Here's a group of four adults who are choosing to live together in their 50s. The community they've built is powerful, supportive and fun. Watch their homesharing story here!
Oil and water. Fire and ice. Teacher salaries and Bay Area housing costs. These are all examples of things that simply don’t mix.
At least for the last one, however, there is a creative solution available. Based on the success of our educator homesharing initiatives in Denver and Miami, Silvernest is again working with Teach For America and Encore.org to help young teachers find affordable housing in an expensive city. This time, we’re helping Teach For America educators in the notoriously expensive San Francisco Bay Area, and we're looking for individuals who might want to join us in hosting local teachers in their home.
Matt is especially passionate about helping older adults declutter and downsize. His expertise and deep compassion stem from the year Matt lost his father, stepfather and both grandfathers. Matt was called upon to help his mother with their possessions. As Matt says, “We had four houses to deal with! I had to figure it out, and I’m still doing it 18 years later.”
As a guest on Silvernest’s Share Your Story podcast, Matt offered a huge insight that transformed how we think about decluttering and downsizing.
Intrigued by homesharing but wondering how to find a housemate you can trust, get along with and perhaps even become friends?
The truth is, as with any relationship, the definition of a good housemate is entirely subjective and very personal. That means the number one thing to look for in a housemate is alignment. Whatever your personal preferences and perspective, look for someone who is aligned with most or all of them—especially with those that are most important to you.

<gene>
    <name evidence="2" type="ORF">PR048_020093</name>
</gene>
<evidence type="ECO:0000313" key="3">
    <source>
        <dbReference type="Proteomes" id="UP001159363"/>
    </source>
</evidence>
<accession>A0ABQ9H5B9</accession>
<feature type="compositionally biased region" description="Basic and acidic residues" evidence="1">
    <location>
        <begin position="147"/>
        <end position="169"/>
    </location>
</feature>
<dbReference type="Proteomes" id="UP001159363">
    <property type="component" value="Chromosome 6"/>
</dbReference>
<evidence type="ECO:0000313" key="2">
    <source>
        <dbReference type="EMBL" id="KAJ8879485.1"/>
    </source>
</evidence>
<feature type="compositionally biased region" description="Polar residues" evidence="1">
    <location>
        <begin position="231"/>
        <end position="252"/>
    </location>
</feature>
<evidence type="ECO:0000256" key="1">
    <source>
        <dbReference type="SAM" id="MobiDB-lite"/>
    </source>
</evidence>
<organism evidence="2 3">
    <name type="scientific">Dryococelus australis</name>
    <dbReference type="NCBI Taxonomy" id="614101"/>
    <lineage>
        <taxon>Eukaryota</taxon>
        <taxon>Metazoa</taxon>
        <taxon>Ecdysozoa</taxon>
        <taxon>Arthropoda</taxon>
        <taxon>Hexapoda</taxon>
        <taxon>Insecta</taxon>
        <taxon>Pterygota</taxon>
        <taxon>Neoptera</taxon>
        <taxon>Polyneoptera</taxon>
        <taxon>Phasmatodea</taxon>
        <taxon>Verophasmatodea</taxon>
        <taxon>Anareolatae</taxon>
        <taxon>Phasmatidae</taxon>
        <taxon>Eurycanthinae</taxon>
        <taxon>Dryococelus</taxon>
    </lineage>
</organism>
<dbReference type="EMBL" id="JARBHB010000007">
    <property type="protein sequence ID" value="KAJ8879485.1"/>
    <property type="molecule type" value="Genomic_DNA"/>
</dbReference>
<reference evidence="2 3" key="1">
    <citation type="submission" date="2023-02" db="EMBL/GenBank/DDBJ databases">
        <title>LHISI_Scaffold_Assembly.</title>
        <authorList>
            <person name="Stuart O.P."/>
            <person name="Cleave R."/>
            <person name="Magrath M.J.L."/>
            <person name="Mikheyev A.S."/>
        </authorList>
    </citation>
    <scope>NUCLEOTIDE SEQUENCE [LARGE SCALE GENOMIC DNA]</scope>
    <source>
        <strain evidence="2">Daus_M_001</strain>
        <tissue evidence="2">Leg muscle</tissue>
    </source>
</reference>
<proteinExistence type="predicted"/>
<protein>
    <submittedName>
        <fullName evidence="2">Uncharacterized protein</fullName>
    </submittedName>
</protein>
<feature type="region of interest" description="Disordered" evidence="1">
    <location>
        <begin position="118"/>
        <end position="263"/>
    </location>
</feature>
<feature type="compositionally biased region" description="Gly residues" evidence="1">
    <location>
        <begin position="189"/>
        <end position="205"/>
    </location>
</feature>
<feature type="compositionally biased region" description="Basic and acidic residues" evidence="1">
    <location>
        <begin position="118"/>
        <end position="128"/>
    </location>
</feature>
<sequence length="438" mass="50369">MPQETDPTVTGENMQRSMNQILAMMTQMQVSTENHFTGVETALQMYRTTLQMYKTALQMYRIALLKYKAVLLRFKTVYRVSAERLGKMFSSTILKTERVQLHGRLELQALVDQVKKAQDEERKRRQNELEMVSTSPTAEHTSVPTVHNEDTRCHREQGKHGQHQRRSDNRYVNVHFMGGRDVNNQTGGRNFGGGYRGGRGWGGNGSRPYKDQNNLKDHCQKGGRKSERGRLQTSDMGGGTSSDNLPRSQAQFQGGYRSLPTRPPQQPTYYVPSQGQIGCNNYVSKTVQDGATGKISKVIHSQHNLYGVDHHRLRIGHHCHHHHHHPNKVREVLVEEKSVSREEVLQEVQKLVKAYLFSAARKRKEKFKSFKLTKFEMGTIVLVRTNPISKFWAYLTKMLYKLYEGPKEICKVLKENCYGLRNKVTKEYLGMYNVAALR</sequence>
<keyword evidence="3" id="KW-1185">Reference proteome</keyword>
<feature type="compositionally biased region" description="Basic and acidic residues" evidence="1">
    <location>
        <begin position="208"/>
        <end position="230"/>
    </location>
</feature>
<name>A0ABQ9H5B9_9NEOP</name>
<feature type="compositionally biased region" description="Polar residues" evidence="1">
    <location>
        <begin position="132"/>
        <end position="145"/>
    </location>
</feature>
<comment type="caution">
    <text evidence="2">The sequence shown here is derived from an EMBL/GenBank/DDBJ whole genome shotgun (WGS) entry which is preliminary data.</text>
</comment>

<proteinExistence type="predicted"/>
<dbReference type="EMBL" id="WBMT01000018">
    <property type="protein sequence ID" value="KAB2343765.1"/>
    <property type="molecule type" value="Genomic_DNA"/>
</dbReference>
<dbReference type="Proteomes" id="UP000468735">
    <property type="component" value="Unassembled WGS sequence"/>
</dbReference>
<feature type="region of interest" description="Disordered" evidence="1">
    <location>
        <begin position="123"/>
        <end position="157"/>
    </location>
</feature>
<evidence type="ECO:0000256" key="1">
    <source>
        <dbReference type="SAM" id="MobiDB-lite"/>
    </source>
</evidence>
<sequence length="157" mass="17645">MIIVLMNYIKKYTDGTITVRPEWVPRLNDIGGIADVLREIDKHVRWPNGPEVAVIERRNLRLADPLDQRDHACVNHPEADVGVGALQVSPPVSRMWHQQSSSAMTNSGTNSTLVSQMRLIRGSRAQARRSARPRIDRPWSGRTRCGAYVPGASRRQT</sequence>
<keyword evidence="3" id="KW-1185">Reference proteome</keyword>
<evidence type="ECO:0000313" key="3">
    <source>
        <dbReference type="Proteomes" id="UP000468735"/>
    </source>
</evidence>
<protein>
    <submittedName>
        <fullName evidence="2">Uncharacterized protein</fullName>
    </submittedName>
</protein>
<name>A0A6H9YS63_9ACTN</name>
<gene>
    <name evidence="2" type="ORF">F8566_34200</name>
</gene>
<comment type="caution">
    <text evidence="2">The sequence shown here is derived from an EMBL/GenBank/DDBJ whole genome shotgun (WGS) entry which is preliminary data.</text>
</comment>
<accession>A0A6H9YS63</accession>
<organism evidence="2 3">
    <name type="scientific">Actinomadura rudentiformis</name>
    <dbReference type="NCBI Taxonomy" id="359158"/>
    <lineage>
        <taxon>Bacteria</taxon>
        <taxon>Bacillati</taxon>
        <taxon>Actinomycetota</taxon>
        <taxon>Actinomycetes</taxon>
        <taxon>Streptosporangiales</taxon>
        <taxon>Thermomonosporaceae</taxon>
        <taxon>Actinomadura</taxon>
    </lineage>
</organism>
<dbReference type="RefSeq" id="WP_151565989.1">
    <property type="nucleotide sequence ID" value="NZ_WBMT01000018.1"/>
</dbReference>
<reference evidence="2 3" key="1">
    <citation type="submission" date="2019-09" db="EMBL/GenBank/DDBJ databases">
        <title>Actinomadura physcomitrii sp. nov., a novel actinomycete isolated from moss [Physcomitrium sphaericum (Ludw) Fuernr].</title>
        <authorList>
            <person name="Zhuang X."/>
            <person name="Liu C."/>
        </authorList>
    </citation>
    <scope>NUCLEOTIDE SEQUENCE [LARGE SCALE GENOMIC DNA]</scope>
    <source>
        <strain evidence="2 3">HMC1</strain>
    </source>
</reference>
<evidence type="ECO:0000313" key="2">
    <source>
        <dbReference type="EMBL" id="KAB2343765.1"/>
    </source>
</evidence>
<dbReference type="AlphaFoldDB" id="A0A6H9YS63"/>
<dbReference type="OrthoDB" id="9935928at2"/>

Empty nest syndrome is not a vague, theoretical issue—it’s a real problem impacting millions. According to the Mayo Clinic, grown-up kids’ transition out of the home can lead to their parents feeling sadness, loss and disconnection.
On the other hand, this major life transition also represents opportunity to rediscover old hobbies, find new interests and make new connections. An active lifestyle is important at all stages of life, but even more critical if you’re an empty nester. It creates a foundation of mental and physical health that allows you to stay independent and in your home for years to come.
Your house has been with you through thick and thin. The walls you’ve carefully decorated with memories have served as home to lots of love, laughter and growth. Aging is a part of life, and the adventure that comes with it can be exciting. It also brings challenges.
As you move through the stages of your life and into your golden years, don’t feel as though you need to slap a For Sale sign on your beloved abode just yet. It is possible to age alongside your home. Look to these tips for creating a safe home that can effectively support your later years.